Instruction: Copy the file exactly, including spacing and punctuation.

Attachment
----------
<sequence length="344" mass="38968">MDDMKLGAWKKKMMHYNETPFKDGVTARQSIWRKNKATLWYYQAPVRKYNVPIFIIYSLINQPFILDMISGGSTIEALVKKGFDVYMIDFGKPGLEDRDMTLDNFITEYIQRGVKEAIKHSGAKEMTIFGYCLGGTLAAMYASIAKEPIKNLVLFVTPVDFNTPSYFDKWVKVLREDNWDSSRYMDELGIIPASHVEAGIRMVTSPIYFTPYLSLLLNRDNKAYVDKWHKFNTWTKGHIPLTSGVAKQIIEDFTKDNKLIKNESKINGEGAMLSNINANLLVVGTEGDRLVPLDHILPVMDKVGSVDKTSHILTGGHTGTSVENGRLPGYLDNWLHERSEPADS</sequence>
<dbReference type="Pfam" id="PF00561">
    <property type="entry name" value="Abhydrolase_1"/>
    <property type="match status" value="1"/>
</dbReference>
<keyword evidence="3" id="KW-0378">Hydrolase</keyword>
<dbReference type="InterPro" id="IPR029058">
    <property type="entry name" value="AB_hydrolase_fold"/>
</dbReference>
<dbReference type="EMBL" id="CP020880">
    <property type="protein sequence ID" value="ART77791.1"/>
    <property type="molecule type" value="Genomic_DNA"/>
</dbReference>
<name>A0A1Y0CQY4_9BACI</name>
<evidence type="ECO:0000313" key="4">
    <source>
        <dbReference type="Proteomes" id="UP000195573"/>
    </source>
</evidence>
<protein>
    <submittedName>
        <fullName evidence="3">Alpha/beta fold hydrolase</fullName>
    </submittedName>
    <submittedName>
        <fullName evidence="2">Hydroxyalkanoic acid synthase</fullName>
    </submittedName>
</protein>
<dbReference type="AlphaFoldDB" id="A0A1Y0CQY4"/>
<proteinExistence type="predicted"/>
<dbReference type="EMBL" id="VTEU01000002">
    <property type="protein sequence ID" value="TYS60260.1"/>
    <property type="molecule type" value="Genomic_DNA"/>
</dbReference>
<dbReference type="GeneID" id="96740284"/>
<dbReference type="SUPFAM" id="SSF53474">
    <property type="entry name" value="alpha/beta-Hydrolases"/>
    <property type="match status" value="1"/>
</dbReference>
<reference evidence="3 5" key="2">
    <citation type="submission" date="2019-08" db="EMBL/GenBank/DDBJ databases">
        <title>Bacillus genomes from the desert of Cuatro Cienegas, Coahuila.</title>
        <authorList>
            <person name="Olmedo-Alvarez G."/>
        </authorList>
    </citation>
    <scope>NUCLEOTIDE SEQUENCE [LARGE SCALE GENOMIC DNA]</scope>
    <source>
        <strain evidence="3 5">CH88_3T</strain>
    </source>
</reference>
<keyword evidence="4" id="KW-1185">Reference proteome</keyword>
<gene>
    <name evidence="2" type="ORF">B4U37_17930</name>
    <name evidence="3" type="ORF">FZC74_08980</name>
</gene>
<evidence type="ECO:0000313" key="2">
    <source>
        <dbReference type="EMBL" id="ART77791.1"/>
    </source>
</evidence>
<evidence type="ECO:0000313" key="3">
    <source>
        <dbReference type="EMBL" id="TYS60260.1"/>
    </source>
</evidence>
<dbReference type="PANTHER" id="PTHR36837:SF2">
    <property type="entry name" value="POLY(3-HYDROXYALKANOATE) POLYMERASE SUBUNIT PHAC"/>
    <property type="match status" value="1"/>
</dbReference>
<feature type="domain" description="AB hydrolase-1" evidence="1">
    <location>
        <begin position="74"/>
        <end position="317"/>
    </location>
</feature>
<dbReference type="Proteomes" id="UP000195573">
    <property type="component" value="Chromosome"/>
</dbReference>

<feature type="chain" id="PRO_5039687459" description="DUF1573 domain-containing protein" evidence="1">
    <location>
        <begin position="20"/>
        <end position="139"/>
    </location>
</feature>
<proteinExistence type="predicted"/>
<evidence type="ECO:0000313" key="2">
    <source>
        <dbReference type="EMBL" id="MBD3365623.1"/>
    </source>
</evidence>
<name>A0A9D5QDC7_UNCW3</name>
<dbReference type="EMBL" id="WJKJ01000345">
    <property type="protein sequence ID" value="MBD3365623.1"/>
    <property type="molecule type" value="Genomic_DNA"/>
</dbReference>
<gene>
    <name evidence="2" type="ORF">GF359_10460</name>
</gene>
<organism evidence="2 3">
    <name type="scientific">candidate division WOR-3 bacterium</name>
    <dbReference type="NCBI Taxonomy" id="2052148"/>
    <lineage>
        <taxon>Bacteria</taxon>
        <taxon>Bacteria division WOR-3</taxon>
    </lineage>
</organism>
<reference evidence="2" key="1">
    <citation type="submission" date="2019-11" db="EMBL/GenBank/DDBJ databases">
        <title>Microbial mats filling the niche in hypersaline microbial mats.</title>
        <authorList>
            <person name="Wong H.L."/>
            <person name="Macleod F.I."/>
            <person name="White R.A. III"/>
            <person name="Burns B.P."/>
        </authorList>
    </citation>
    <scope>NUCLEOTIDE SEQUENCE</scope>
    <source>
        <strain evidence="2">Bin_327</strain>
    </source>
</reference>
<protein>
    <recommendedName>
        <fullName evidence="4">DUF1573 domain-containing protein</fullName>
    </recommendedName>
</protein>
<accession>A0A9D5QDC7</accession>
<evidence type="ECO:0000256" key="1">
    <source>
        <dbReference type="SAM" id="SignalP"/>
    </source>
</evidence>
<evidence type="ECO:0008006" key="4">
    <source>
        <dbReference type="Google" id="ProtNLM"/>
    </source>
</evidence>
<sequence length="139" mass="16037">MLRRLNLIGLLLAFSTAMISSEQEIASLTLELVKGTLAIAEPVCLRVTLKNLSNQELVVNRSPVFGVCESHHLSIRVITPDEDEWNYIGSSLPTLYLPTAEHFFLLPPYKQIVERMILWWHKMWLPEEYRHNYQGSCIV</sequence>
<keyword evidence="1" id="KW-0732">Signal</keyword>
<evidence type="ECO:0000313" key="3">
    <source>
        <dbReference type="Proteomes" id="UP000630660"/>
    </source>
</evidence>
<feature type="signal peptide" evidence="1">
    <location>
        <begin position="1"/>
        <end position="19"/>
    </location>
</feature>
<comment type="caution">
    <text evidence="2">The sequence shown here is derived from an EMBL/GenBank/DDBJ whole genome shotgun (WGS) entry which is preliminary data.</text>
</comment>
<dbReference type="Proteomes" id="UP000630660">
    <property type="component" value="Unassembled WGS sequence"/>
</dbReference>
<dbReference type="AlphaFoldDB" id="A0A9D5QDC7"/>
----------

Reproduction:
<sequence length="344" mass="38968">MDDMKLGAWKKKMMHYNETPFKDGVTARQSIWRKNKATLWYYQAPVRKYNVPIFIIYSLINQPFILDMISGGSTIEALVKKGFDVYMIDFGKPGLEDRDMTLDNFITEYIQRGVKEAIKHSGAKEMTIFGYCLGGTLAAMYASIAKEPIKNLVLFVTPVDFNTPSYFDKWVKVLREDNWDSSRYMDELGIIPASHVEAGIRMVTSPIYFTPYLSLLLNRDNKAYVDKWHKFNTWTKGHIPLTSGVAKQIIEDFTKDNKLIKNESKINGEGAMLSNINANLLVVGTEGDRLVPLDHILPVMDKVGSVDKTSHILTGGHTGTSVENGRLPGYLDNWLHERSEPADS</sequence>
<dbReference type="Pfam" id="PF00561">
    <property type="entry name" value="Abhydrolase_1"/>
    <property type="match status" value="1"/>
</dbReference>
<keyword evidence="3" id="KW-0378">Hydrolase</keyword>
<dbReference type="InterPro" id="IPR029058">
    <property type="entry name" value="AB_hydrolase_fold"/>
</dbReference>
<dbReference type="EMBL" id="CP020880">
    <property type="protein sequence ID" value="ART77791.1"/>
    <property type="molecule type" value="Genomic_DNA"/>
</dbReference>
<name>A0A1Y0CQY4_9BACI</name>
<evidence type="ECO:0000313" key="4">
    <source>
        <dbReference type="Proteomes" id="UP000195573"/>
    </source>
</evidence>
<protein>
    <submittedName>
        <fullName evidence="3">Alpha/beta fold hydrolase</fullName>
    </submittedName>
    <submittedName>
        <fullName evidence="2">Hydroxyalkanoic acid synthase</fullName>
    </submittedName>
</protein>
<dbReference type="AlphaFoldDB" id="A0A1Y0CQY4"/>
<proteinExistence type="predicted"/>
<dbReference type="EMBL" id="VTEU01000002">
    <property type="protein sequence ID" value="TYS60260.1"/>
    <property type="molecule type" value="Genomic_DNA"/>
</dbReference>
<dbReference type="GeneID" id="96740284"/>
<dbReference type="SUPFAM" id="SSF53474">
    <property type="entry name" value="alpha/beta-Hydrolases"/>
    <property type="match status" value="1"/>
</dbReference>
<reference evidence="3 5" key="2">
    <citation type="submission" date="2019-08" db="EMBL/GenBank/DDBJ databases">
        <title>Bacillus genomes from the desert of Cuatro Cienegas, Coahuila.</title>
        <authorList>
            <person name="Olmedo-Alvarez G."/>
        </authorList>
    </citation>
    <scope>NUCLEOTIDE SEQUENCE [LARGE SCALE GENOMIC DNA]</scope>
    <source>
        <strain evidence="3 5">CH88_3T</strain>
    </source>
</reference>
<keyword evidence="4" id="KW-1185">Reference proteome</keyword>
<gene>
    <name evidence="2" type="ORF">B4U37_17930</name>
    <name evidence="3" type="ORF">FZC74_08980</name>
</gene>
<evidence type="ECO:0000313" key="2">
    <source>
        <dbReference type="EMBL" id="ART77791.1"/>
    </source>
</evidence>
<evidence type="ECO:0000313" key="3">
    <source>
        <dbReference type="EMBL" id="TYS60260.1"/>
    </source>
</evidence>
<dbReference type="PANTHER" id="PTHR36837:SF2">
    <property type="entry name" value="POLY(3-HYDROXYALKANOATE) POLYMERASE SUBUNIT PHAC"/>
    <property type="match status" value="1"/>
</dbReference>
<feature type="domain" description="AB hydrolase-1" evidence="1">
    <location>
        <begin position="74"/>
        <end position="317"/>
    </location>
</feature>
<dbReference type="Proteomes" id="UP000195573">
    <property type="component" value="Chromosome"/>
</dbReference>

<feature type="chain" id="PRO_5039687459" description="DUF1573 domain-containing protein" evidence="1">
    <location>
        <begin position="20"/>
        <end position="139"/>
    </location>
</feature>
<proteinExistence type="predicted"/>
<evidence type="ECO:0000313" key="2">
    <source>
        <dbReference type="EMBL" id="MBD3365623.1"/>
    </source>
</evidence>
<name>A0A9D5QDC7_UNCW3</name>
<dbReference type="EMBL" id="WJKJ01000345">
    <property type="protein sequence ID" value="MBD3365623.1"/>
    <property type="molecule type" value="Genomic_DNA"/>
</dbReference>
<gene>
    <name evidence="2" type="ORF">GF359_10460</name>
</gene>
<organism evidence="2 3">
    <name type="scientific">candidate division WOR-3 bacterium</name>
    <dbReference type="NCBI Taxonomy" id="2052148"/>
    <lineage>
        <taxon>Bacteria</taxon>
        <taxon>Bacteria division WOR-3</taxon>
    </lineage>
</organism>
<reference evidence="2" key="1">
    <citation type="submission" date="2019-11" db="EMBL/GenBank/DDBJ databases">
        <title>Microbial mats filling the niche in hypersaline microbial mats.</title>
        <authorList>
            <person name="Wong H.L."/>
            <person name="Macleod F.I."/>
            <person name="White R.A. III"/>
            <person name="Burns B.P."/>
        </authorList>
    </citation>
    <scope>NUCLEOTIDE SEQUENCE</scope>
    <source>
        <strain evidence="2">Bin_327</strain>
    </source>
</reference>
<protein>
    <recommendedName>
        <fullName evidence="4">DUF1573 domain-containing protein</fullName>
    </recommendedName>
</protein>
<accession>A0A9D5QDC7</accession>
<evidence type="ECO:0000256" key="1">
    <source>
        <dbReference type="SAM" id="SignalP"/>
    </source>
</evidence>
<evidence type="ECO:0008006" key="4">
    <source>
        <dbReference type="Google" id="ProtNLM"/>
    </source>
</evidence>
<sequence length="139" mass="16037">MLRRLNLIGLLLAFSTAMISSEQEIASLTLELVKGTLAIAEPVCLRVTLKNLSNQELVVNRSPVFGVCESHHLSIRVITPDEDEWNYIGSSLPTLYLPTAEHFFLLPPYKQIVERMILWWHKMWLPEEYRHNYQGSCIV</sequence>
<keyword evidence="1" id="KW-0732">Signal</keyword>
<evidence type="ECO:0000313" key="3">
    <source>
        <dbReference type="Proteomes" id="UP000630660"/>
    </source>
</evidence>
<feature type="signal peptide" evidence="1">
    <location>
        <begin position="1"/>
        <end position="19"/>
    </location>
</feature>
<comment type="caution">
    <text evidence="2">The sequence shown here is derived from an EMBL/GenBank/DDBJ whole genome shotgun (WGS) entry which is preliminary data.</text>
</comment>
<dbReference type="Proteomes" id="UP000630660">
    <property type="component" value="Unassembled WGS sequence"/>
</dbReference>
<dbReference type="AlphaFoldDB" id="A0A9D5QDC7"/>